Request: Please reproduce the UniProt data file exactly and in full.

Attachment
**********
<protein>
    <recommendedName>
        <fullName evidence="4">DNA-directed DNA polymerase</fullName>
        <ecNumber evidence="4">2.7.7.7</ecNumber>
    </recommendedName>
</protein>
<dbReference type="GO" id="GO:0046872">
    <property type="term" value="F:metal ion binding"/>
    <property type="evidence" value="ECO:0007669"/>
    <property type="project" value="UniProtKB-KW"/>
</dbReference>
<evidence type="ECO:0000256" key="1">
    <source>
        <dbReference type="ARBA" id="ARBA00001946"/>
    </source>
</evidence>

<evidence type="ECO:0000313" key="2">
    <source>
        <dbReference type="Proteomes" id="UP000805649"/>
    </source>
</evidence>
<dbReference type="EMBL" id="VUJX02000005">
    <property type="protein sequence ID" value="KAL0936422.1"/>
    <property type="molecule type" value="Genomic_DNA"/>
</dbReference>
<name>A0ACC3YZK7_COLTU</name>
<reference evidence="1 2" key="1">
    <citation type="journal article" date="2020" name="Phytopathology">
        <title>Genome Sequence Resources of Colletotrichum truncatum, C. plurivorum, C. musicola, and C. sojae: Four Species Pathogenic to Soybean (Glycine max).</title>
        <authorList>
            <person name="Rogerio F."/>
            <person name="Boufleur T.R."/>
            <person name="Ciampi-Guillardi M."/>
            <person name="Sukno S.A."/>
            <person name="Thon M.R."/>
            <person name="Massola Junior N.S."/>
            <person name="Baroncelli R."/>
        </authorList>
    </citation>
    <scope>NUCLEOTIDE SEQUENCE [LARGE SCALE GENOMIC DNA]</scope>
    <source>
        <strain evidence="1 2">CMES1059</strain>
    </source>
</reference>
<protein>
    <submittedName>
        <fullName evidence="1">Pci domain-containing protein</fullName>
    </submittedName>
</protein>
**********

<protein>
    <recommendedName>
        <fullName evidence="4">DNA-directed DNA polymerase</fullName>
        <ecNumber evidence="4">2.7.7.7</ecNumber>
    </recommendedName>
</protein>
<dbReference type="GO" id="GO:0046872">
    <property type="term" value="F:metal ion binding"/>
    <property type="evidence" value="ECO:0007669"/>
    <property type="project" value="UniProtKB-KW"/>
</dbReference>
<evidence type="ECO:0000256" key="1">
    <source>
        <dbReference type="ARBA" id="ARBA00001946"/>
    </source>
</evidence>

<evidence type="ECO:0000313" key="2">
    <source>
        <dbReference type="Proteomes" id="UP000805649"/>
    </source>
</evidence>
<dbReference type="EMBL" id="VUJX02000005">
    <property type="protein sequence ID" value="KAL0936422.1"/>
    <property type="molecule type" value="Genomic_DNA"/>
</dbReference>
<name>A0ACC3YZK7_COLTU</name>
<reference evidence="1 2" key="1">
    <citation type="journal article" date="2020" name="Phytopathology">
        <title>Genome Sequence Resources of Colletotrichum truncatum, C. plurivorum, C. musicola, and C. sojae: Four Species Pathogenic to Soybean (Glycine max).</title>
        <authorList>
            <person name="Rogerio F."/>
            <person name="Boufleur T.R."/>
            <person name="Ciampi-Guillardi M."/>
            <person name="Sukno S.A."/>
            <person name="Thon M.R."/>
            <person name="Massola Junior N.S."/>
            <person name="Baroncelli R."/>
        </authorList>
    </citation>
    <scope>NUCLEOTIDE SEQUENCE [LARGE SCALE GENOMIC DNA]</scope>
    <source>
        <strain evidence="1 2">CMES1059</strain>
    </source>
</reference>
<protein>
    <submittedName>
        <fullName evidence="1">Pci domain-containing protein</fullName>
    </submittedName>
</protein>